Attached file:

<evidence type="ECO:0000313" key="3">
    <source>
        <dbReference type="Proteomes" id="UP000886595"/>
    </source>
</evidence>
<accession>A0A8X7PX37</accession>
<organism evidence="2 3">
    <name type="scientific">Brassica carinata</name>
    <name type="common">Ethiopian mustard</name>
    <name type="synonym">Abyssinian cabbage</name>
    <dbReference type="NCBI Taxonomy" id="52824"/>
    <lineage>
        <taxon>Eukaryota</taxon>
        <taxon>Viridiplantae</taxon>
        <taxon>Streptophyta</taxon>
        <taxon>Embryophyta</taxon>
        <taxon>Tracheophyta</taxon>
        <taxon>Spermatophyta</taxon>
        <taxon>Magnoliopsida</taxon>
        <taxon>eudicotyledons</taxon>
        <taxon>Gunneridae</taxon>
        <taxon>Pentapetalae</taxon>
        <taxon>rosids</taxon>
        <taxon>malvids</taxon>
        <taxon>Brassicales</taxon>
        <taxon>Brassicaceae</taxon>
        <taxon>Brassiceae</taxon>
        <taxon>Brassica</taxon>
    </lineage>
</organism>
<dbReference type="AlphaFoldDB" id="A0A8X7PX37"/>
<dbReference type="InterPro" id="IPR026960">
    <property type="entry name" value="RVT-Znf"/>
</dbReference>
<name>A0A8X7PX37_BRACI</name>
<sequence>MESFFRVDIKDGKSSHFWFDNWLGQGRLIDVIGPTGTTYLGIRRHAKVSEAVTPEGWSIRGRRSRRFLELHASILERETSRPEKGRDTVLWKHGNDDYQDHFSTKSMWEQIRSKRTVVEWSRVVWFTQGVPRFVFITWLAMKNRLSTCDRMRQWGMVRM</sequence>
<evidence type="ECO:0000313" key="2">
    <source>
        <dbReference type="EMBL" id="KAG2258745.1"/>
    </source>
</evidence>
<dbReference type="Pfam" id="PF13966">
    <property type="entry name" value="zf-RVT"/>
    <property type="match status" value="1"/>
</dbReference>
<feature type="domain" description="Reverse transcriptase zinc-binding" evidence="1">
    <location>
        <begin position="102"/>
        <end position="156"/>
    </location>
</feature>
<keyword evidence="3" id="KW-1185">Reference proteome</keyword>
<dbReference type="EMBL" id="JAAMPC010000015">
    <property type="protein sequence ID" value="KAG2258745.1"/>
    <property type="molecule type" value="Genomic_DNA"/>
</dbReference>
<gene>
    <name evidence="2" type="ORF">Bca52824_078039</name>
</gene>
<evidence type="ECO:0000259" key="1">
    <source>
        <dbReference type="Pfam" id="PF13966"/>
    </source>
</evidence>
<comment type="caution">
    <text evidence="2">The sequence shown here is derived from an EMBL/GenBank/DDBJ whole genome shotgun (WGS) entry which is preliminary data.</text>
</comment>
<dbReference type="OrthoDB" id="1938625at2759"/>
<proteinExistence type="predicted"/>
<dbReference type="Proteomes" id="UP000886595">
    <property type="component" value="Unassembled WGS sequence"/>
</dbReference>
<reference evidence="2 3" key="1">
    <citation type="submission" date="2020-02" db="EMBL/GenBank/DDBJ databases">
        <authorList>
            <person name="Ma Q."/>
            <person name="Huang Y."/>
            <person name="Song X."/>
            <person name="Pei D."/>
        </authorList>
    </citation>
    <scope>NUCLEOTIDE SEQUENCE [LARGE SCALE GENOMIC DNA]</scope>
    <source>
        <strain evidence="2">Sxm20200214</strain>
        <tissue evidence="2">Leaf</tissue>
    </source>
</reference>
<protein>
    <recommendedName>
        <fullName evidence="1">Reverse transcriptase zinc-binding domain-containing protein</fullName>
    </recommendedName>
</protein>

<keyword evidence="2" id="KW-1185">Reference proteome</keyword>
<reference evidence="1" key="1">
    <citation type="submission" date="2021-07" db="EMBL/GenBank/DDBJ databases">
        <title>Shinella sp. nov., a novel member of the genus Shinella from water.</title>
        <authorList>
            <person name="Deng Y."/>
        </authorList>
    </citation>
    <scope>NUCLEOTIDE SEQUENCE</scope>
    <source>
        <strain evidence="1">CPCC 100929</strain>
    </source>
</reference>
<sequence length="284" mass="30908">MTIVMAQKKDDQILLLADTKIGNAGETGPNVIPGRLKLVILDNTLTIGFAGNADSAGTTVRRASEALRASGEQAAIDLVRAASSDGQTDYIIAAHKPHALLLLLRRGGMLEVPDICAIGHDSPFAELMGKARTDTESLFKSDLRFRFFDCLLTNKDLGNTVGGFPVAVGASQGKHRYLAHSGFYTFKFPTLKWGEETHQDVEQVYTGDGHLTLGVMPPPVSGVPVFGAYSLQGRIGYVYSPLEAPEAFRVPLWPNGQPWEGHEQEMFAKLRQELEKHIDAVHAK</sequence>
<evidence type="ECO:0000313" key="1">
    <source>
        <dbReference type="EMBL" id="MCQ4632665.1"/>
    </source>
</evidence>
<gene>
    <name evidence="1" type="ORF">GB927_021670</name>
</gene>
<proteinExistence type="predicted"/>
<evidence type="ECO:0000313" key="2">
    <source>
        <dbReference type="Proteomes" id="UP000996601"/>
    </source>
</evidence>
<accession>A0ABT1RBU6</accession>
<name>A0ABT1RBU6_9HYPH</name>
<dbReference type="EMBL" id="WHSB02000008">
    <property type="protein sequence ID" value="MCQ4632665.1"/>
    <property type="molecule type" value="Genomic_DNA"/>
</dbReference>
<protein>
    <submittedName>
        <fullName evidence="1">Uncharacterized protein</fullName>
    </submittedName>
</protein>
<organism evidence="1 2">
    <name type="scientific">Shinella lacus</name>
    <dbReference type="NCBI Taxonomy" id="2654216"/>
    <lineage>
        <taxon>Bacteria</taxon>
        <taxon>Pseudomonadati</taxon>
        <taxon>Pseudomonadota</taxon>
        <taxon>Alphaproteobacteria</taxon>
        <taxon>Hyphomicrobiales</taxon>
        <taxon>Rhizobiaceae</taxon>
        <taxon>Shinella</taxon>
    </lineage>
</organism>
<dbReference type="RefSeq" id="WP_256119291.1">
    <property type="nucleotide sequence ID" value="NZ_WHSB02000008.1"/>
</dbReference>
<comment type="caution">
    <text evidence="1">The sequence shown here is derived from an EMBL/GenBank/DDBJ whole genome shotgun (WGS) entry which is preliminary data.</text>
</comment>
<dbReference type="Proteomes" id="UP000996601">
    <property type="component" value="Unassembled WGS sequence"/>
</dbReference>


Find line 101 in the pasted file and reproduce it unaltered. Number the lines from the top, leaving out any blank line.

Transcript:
    <scope>NUCLEOTIDE SEQUENCE</scope>